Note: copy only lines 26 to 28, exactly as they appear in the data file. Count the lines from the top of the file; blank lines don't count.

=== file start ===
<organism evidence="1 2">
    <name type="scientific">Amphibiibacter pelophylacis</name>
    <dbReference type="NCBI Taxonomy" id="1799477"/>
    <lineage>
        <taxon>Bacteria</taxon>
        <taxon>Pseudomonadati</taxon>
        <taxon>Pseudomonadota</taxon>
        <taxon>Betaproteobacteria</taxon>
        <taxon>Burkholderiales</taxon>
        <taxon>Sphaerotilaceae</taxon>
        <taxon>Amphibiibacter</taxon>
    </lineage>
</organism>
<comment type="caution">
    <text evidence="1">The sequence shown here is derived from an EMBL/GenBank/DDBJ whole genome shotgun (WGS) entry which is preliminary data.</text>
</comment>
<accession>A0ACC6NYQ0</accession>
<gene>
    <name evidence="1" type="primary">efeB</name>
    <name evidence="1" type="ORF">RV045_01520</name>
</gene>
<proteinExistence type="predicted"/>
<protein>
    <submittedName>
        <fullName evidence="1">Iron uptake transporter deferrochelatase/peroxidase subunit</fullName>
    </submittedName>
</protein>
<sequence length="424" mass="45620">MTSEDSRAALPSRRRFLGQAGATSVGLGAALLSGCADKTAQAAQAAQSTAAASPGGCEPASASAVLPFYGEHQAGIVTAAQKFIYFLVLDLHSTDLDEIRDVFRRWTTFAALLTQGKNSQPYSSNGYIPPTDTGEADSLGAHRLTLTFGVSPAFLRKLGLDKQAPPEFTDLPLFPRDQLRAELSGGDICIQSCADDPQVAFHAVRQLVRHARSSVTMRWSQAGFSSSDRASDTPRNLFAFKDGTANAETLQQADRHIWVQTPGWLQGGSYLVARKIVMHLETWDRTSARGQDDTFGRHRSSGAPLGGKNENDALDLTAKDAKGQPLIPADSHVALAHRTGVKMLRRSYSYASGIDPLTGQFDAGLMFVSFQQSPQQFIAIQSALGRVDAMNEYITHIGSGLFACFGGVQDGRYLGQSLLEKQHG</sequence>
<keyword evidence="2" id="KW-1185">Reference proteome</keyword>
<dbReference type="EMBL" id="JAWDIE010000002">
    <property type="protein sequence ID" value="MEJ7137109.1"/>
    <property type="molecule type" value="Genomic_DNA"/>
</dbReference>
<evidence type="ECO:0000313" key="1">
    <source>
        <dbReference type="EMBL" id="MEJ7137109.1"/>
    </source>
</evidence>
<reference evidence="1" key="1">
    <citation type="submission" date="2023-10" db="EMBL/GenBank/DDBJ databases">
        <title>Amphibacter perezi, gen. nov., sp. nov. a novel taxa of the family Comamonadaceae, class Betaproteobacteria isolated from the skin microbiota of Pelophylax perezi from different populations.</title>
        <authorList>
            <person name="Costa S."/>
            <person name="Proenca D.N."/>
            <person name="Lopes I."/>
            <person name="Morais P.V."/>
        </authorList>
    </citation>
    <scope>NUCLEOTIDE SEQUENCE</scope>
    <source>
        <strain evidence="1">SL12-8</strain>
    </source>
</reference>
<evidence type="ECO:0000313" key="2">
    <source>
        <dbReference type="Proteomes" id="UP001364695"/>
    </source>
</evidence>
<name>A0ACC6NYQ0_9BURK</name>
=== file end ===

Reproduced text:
    </submittedName>
</protein>
<sequence length="424" mass="45620">MTSEDSRAALPSRRRFLGQAGATSVGLGAALLSGCADKTAQAAQAAQSTAAASPGGCEPASASAVLPFYGEHQAGIVTAAQKFIYFLVLDLHSTDLDEIRDVFRRWTTFAALLTQGKNSQPYSSNGYIPPTDTGEADSLGAHRLTLTFGVSPAFLRKLGLDKQAPPEFTDLPLFPRDQLRAELSGGDICIQSCADDPQVAFHAVRQLVRHARSSVTMRWSQAGFSSSDRASDTPRNLFAFKDGTANAETLQQADRHIWVQTPGWLQGGSYLVARKIVMHLETWDRTSARGQDDTFGRHRSSGAPLGGKNENDALDLTAKDAKGQPLIPADSHVALAHRTGVKMLRRSYSYASGIDPLTGQFDAGLMFVSFQQSPQQFIAIQSALGRVDAMNEYITHIGSGLFACFGGVQDGRYLGQSLLEKQHG</sequence>